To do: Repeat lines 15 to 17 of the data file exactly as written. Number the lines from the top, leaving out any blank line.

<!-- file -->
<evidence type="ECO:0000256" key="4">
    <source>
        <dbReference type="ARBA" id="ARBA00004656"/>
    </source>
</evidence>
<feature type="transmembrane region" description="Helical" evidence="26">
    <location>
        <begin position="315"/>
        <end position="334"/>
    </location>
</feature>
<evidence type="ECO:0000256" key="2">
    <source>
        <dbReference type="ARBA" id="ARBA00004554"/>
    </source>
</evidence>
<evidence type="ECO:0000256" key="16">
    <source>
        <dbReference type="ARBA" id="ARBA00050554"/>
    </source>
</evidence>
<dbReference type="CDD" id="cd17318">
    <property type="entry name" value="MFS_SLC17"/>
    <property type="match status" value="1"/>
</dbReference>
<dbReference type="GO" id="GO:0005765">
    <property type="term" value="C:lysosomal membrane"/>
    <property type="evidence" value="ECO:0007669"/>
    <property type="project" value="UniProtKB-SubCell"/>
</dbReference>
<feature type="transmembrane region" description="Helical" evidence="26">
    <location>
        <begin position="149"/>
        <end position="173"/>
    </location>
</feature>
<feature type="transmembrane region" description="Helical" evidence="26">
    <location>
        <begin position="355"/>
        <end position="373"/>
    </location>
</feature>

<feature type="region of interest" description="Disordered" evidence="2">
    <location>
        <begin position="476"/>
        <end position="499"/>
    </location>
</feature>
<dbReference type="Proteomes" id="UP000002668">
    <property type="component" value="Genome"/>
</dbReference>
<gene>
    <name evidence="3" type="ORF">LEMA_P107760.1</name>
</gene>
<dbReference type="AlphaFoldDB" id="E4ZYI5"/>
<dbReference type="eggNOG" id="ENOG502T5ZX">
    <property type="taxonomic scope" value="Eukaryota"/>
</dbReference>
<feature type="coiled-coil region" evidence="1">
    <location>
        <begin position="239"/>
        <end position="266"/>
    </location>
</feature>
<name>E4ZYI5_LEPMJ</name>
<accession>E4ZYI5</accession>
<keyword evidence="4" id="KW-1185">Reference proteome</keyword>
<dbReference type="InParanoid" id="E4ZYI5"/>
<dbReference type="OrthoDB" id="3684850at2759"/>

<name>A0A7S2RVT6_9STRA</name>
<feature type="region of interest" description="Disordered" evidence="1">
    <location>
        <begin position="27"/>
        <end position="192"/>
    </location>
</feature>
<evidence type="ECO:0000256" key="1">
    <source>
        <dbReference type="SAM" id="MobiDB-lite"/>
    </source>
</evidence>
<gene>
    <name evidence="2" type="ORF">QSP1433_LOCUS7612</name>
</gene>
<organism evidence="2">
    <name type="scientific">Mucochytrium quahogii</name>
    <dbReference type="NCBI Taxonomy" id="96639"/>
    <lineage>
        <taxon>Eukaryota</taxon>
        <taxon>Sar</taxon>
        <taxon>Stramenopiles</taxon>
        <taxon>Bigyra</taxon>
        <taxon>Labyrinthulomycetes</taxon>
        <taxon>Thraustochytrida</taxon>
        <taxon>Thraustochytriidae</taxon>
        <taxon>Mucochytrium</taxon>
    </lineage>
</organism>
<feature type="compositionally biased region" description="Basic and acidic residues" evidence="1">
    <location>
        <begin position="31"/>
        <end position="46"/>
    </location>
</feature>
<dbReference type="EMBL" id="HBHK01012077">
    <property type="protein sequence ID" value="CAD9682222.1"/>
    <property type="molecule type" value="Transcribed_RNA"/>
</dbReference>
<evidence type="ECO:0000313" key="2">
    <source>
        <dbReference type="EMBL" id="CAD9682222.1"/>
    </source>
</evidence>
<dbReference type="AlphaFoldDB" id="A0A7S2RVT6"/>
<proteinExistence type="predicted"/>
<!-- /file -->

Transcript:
    </source>
</evidence>
<evidence type="ECO:0000256" key="16">